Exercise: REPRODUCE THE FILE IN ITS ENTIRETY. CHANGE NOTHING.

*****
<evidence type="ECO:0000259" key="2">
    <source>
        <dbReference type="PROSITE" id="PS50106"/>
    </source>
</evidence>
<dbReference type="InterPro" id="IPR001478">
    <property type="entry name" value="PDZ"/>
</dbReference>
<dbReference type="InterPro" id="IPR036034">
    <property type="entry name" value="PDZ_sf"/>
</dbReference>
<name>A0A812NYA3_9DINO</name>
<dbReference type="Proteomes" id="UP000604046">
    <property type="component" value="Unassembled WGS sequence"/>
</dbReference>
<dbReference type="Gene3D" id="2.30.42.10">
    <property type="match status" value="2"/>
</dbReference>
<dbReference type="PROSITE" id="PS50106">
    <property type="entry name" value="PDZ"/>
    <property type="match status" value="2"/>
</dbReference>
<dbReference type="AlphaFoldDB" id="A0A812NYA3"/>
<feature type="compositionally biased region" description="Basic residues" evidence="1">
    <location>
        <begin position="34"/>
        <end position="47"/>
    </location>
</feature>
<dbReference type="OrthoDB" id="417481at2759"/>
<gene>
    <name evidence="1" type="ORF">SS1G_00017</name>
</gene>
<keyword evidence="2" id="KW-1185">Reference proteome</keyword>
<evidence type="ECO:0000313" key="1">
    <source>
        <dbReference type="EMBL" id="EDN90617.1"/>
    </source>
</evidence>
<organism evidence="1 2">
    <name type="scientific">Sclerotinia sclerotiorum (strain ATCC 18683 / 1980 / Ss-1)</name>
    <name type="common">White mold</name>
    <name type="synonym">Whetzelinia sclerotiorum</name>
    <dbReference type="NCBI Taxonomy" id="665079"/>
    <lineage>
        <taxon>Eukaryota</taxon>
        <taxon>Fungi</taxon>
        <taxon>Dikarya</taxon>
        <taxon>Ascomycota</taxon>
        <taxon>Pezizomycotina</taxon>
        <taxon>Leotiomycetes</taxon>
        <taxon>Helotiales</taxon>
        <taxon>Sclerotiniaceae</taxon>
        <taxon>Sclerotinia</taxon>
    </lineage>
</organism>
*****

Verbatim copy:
<evidence type="ECO:0000259" key="2">
    <source>
        <dbReference type="PROSITE" id="PS50106"/>
    </source>
</evidence>
<dbReference type="InterPro" id="IPR001478">
    <property type="entry name" value="PDZ"/>
</dbReference>
<dbReference type="InterPro" id="IPR036034">
    <property type="entry name" value="PDZ_sf"/>
</dbReference>
<name>A0A812NYA3_9DINO</name>
<dbReference type="Proteomes" id="UP000604046">
    <property type="component" value="Unassembled WGS sequence"/>
</dbReference>
<dbReference type="Gene3D" id="2.30.42.10">
    <property type="match status" value="2"/>
</dbReference>
<dbReference type="PROSITE" id="PS50106">
    <property type="entry name" value="PDZ"/>
    <property type="match status" value="2"/>
</dbReference>
<dbReference type="AlphaFoldDB" id="A0A812NYA3"/>
<feature type="compositionally biased region" description="Basic residues" evidence="1">
    <location>
        <begin position="34"/>
        <end position="47"/>
    </location>
</feature>
<dbReference type="OrthoDB" id="417481at2759"/>
<gene>
    <name evidence="1" type="ORF">SS1G_00017</name>
</gene>
<keyword evidence="2" id="KW-1185">Reference proteome</keyword>
<evidence type="ECO:0000313" key="1">
    <source>
        <dbReference type="EMBL" id="EDN90617.1"/>
    </source>
</evidence>
<organism evidence="1 2">
    <name type="scientific">Sclerotinia sclerotiorum (strain ATCC 18683 / 1980 / Ss-1)</name>
    <name type="common">White mold</name>
    <name type="synonym">Whetzelinia sclerotiorum</name>
    <dbReference type="NCBI Taxonomy" id="665079"/>
    <lineage>
        <taxon>Eukaryota</taxon>
        <taxon>Fungi</taxon>
        <taxon>Dikarya</taxon>
        <taxon>Ascomycota</taxon>
        <taxon>Pezizomycotina</taxon>
        <taxon>Leotiomycetes</taxon>
        <taxon>Helotiales</taxon>
        <taxon>Sclerotiniaceae</taxon>
        <taxon>Sclerotinia</taxon>
    </lineage>
</organism>